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Duke escapes Butler's magic to take NCAA basketball title

Blue Devils beat the ‘Hoosiers'-inspired Bulldogs, 61-59, in the NCAA men's final.

April 05, 2010|By Shannon Ryan

Reporting from Indianapolis — Butler had the adorable panting Bulldog mascot, the typecasted good-guy players and a Hollywood script three-fourths written.

But the NCAA championship game isn't a movie and sometimes the quarterback gets the girl, the rich guy wins the lottery and, in this case, Goliath bats down David's slingshot pebble.

Duke, one of the giants in college basketball, staved off what would have been an epic upset by beating underdog Butler, 61-59, on Monday night in the NCAA championship game in Lucas Oil Stadium. The Blue Devils added to their legacy by earning a fourth national title and cemented the place of their program and Coach Mike Krzyzewski among college basketball's all-time best.

"This was a classic," Krzyzewski said.

Butler had its sweet Hollywood-made tale edited with a shocker of an alternate ending as most of the pro-Bulldogs crowd, just a few miles from Butler's famous Hinkle Fieldhouse gym, let out a collective groan at the buzzer. Gordon Hayward's halfcourt shot at the buzzer glanced off the rim and their bid for a first national title fizzled.

"I just thought, ‘Please don't,' " Duke's Nolan Smith said. "It looked good. I was just praying it didn't go in."

Butler had the comeback thing down — almost.

Trailing 60-59, Hayward's jump shot bounced off the back of the rim with five seconds remaining and Duke's Brian Zoubek — in the Blue Devils' opinion a likable 7-foot-1 giant – grabbed the most important of his game-high 10 rebounds.

After Butler fouled him with 3.6 seconds on the clock, Zoubek made the first but intentionally missed the second free throw, which Hayward rebounded and then raced down the court in time to heave his last-ditch attempt at the buzzer.

Zoubek flexed and joined his teammates in celebration.

Kyle Singler led Duke with 19 points, Jon Scheyer added 15 and Smith 13.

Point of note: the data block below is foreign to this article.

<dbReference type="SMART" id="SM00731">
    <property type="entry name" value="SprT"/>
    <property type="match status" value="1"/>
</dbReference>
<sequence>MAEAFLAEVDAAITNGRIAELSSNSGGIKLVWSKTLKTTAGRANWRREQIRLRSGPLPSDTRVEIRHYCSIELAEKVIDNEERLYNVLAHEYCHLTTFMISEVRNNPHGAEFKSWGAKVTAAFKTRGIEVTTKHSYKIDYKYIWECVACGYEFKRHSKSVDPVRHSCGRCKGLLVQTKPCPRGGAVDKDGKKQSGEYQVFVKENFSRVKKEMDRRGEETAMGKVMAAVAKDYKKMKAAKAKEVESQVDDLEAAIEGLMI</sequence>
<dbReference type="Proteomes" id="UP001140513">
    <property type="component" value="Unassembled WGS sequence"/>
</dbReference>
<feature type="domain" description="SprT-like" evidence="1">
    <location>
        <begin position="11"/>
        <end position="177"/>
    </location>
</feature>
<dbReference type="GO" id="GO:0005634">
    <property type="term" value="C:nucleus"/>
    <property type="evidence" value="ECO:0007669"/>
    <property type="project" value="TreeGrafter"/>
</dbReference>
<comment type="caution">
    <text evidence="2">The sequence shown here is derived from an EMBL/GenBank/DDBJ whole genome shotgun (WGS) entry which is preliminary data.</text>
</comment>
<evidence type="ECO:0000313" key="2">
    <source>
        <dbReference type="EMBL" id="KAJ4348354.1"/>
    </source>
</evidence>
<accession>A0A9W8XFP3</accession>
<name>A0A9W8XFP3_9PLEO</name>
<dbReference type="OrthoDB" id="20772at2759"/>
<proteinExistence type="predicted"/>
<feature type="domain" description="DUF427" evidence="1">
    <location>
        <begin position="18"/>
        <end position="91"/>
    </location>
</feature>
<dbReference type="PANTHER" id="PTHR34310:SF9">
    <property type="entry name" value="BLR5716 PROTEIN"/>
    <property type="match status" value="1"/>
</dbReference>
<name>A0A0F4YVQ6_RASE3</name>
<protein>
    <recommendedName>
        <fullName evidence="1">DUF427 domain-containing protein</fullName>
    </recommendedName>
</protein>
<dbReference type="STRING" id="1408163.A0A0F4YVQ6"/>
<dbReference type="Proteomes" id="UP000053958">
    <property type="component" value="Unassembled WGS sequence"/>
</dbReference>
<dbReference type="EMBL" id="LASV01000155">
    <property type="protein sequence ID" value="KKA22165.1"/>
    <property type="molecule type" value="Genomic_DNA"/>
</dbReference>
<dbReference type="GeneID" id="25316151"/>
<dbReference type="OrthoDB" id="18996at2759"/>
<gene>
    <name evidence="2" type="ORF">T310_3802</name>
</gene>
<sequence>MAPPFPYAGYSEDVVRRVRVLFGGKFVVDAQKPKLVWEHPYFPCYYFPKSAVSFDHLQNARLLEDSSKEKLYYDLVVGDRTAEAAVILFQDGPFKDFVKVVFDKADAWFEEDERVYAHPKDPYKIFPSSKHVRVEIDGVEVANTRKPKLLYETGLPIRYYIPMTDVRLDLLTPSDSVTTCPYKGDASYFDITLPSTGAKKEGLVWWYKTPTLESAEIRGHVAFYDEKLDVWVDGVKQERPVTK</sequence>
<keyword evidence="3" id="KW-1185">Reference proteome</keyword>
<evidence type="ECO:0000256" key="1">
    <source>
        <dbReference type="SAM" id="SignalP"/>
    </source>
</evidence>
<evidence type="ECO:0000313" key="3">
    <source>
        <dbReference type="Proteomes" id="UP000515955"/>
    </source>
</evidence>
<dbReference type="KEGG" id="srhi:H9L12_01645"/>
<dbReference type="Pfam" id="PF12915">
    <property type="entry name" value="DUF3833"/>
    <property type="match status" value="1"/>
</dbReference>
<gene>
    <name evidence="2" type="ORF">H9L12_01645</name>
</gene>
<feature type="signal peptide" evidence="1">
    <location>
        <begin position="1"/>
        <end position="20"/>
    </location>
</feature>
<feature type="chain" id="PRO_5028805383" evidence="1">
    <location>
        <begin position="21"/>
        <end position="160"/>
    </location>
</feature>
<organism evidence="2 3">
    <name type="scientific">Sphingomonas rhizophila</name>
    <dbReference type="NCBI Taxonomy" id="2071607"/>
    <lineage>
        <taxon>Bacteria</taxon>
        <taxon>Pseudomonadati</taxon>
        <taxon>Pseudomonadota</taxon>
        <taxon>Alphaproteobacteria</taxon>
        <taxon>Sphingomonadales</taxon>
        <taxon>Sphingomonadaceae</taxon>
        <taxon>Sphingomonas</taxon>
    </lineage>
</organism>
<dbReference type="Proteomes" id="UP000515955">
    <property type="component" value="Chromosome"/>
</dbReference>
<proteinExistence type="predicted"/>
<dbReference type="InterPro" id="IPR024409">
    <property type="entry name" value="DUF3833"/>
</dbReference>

Butler played The Butler Way, but ultimately Duke was, well, Duke.

They battled on the boards despite a size disadvantage, created 12 turnovers and hustled until the end.

"With their effort, their focus, their determination, you're at peace with whatever result happens on the scoreboard," Butler Coach Brad Stevens said.

Duke has celebrated under reigning confetti many times before, but don't think that this one didn't mean something to the Blue Devils. They were favored, but there were those who thought Duke would not reach this title day.

Critics didn't think the Blue Devils deserved a No. 1 tournament seeding, and the team had been criticized for a six-year absence from the Final Four and lack of a championship since 2001.

For Krzyzewski to win four championships in two decades places him in the company of the best coaches, moving above his mentor Bob Knight and tied with Adolph Rupp.

"He's been our leader all year long," Smith said of Krzyzewski.

Hayward made only two of 11 shots for 12 points, but Butler received 11 points from forward Matt Howard, who started despite suffering a mild concussion Saturday.

Butler enjoyed an unprecedented season and a tournament run the Bulldogs and their fans will talk about for the rest of their lives. But, on Monday night, Duke wrote its own ending.

sryan@tribune.com

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